Bank Leumi Le-Israel, under pressure from regulators to strengthen its reserves, has opened negotiations with its employees on an agreement to convert their share rights into stock.
The talks concern 1.15 billion shekels ($295 million) worth of rights held by workers, Israel’s second-largest lender said in a stock exchange statement Monday.
That would eliminate some of the uncertainty associated with these employee benefits, said Meir Slater, head of research at Bank of Jerusalem Ltd., who has an outperform rating on the stock. “In the long term, there’s no doubt this will be a positive for the bank,” he said. “But it’s also a negative, because it dilutes the value of the stock.”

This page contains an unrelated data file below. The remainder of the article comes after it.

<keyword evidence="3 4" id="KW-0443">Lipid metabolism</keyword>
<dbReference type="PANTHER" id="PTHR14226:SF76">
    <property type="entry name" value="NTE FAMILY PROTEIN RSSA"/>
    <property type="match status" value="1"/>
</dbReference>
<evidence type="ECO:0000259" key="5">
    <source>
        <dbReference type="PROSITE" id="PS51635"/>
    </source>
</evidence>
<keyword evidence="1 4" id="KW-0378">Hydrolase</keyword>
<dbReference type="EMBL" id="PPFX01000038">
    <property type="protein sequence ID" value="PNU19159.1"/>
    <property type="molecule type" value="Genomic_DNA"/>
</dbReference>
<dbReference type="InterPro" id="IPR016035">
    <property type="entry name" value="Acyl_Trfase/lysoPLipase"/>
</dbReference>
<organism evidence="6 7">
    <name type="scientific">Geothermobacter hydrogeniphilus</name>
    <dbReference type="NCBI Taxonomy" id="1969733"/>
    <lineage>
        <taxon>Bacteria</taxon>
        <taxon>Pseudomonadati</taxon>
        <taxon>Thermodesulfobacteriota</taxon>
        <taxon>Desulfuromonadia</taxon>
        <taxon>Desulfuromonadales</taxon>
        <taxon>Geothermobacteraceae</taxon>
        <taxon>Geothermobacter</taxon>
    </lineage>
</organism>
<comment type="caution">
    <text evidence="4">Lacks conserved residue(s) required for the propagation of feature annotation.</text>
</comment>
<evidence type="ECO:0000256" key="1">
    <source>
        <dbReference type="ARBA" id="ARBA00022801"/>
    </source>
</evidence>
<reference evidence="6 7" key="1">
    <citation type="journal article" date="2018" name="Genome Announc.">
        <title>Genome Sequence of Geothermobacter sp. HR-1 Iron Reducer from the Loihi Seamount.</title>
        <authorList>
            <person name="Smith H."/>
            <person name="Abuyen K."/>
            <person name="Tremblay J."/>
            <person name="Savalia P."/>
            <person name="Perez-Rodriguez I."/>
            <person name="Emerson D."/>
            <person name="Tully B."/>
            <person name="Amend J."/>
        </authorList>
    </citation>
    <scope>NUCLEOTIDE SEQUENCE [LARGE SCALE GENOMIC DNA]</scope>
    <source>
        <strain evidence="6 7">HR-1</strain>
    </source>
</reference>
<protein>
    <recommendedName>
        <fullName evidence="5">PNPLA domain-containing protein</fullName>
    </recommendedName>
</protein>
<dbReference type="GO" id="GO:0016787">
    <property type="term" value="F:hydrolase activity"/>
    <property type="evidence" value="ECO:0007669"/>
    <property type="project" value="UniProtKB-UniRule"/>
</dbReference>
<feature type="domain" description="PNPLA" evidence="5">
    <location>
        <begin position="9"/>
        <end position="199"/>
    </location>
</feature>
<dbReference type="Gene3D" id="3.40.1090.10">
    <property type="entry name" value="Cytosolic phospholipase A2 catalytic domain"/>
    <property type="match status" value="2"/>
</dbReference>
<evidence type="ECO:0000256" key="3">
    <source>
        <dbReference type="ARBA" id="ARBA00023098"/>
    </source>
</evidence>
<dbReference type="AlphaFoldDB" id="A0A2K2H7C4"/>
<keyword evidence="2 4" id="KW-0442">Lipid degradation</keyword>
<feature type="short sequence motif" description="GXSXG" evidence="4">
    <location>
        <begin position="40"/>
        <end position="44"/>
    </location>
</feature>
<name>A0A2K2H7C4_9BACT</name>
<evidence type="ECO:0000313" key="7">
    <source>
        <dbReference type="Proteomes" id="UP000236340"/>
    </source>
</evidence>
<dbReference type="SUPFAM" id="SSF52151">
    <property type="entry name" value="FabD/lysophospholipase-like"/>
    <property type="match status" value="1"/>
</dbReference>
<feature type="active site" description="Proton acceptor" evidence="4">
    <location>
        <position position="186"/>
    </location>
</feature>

The bank also said it will team up with Harel Insurance Investments & Financial Services Ltd. to provide 8 billion shekels of mortgage loans over the next two years. While the partnership may mean it will sacrifice some revenue from the loans, it allows the bank to expand lending with potentially less impact on its capital ratio.
Bank Leumi is under orders from regulators to shore up its Tier 1 capital ratio. The measure of financial strength stood at 9.3 percent at the end of the third quarter, 1 percentage point below what the Bank of Israel has demanded by 2017.
If Leumi meets the requirement, it may be in a position to distribute the first dividend since June 2011, according to Micha Goldberg, analyst at Excellence Nessuah Services Ltd. Chief Executive Officer Rakefet Russak-Aminoach has cited regulatory requirements as a challenge to paying dividends.
Bank Leumi shares fell 0.4 percent to 12.45 shekels, compared to the 0.7 percent gain in the Tel Aviv 25 Index.